If you show special attention to the man wearing fine clothes and say, “Here’s a good seat for you,” but say to the poor man, “You stand there” or “Sit on the floor by my feet,”  have you not discriminated among yourselves and become judges with evil thoughts? (James 2:3,4)

Discrimination! It’s to be avoided at all costs. The word is a hot-button for me.  I grew up in the deep South during the birth- pangs of the Civil Rights movement. The first African American student in our high school’s history was on my cheerleading squad. This was the 70’s in Georgia and racial tensions were high. As captain, I fought to help our team overcome racism and achieve unity.  I wasn’t a follower of Christ at the time.  But in my heart, I knew discrimination was wrong, sinful, unjust.

James hammers home the dangers of discrimination in Chapter Two. Racial tension wasn’t so much a problem for the early church as was class distinction. Some things never change. And don’t forget there was still a wrestling match among believers about whether to allow all those “unclean Gentiles” into the fellowship.  It was not an easy marriage.  As leader of the Jerusalem church, James probably had to oversee his share of disputes.  No wonder they called him “camel knees.” I’m sure he spent lots of time in prayer for love and unity among the believers.

J.B. Phillips authored a New Testament translation over a half-century ago that was one of the earlier attempts to capture God’s Word in a modern language. Notice Phillips’ word choice as you prayerfully meditate on James’ admonitions about discrimination: (James 2:3,4)

Don’t ever attempt, my brothers, to combine snobbery with faith in our glorious Lord Jesus Christ! Suppose one man comes into your meeting well-dressed and with a gold ring on his finger, and another man, obviously poor, arrives in shabby clothes. If you pay special attention to the well-dressed man by saying, “Please sit here—it’s an excellent seat”, and say to the poor man, “You stand over there, please, or if you must sit, sit on the floor”, doesn’t that prove that you are making class-distinctions in your mind, and setting yourselves up to assess a man’s quality?—a very bad thing. For do notice, my brothers, that God chose poor men, whose only wealth was their faith, and made them heirs to the kingdom promised to those who love him.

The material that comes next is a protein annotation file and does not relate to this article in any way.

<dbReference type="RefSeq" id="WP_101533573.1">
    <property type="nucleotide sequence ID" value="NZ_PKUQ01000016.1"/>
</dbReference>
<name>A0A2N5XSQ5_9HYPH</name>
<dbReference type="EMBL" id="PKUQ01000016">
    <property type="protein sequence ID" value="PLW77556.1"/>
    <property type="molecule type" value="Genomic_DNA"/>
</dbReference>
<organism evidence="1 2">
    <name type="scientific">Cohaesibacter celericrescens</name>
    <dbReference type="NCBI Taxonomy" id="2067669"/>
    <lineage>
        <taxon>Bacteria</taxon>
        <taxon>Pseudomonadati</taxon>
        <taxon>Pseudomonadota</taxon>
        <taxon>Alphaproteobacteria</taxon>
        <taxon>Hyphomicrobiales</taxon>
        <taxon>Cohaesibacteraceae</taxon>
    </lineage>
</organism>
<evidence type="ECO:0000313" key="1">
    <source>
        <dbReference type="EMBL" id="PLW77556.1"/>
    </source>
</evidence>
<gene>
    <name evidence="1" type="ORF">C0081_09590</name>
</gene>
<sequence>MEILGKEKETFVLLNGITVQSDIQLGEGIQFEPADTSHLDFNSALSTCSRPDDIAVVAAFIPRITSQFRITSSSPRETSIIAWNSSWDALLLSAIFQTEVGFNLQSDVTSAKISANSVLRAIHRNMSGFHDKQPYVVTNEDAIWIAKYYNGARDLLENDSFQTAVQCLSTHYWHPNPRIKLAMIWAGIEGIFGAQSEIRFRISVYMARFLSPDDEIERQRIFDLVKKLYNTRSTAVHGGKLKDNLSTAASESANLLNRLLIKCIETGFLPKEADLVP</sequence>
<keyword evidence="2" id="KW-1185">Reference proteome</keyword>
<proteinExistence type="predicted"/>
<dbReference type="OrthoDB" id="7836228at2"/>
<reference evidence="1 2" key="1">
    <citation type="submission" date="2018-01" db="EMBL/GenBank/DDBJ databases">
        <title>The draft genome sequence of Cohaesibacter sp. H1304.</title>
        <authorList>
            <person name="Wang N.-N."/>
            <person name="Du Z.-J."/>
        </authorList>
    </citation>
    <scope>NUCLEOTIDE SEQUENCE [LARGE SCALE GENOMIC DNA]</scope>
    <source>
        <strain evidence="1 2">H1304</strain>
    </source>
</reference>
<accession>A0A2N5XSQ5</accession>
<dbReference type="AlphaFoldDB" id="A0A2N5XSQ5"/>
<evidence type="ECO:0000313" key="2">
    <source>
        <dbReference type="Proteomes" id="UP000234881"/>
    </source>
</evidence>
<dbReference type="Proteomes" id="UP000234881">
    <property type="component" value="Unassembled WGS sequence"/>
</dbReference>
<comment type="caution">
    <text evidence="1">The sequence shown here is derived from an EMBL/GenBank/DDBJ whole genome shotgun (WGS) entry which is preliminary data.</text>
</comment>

I’m reading those words with fresh eyes this morning, asking God if I unknowingly discriminate, or judge those around me, by their outsides rather than their insides.

Holy Spirit, I ask for your conviction. Reveal any hidden remnants of discrimination in my heart, however subtle.  Don’t let me show special  favor because of someone’s wealth, social standing, gifts, abilities, or attractiveness.  Give me Your eyes to see into their heart and love others as you love them.  Thank you Lord, that You never discriminate. –Amen.

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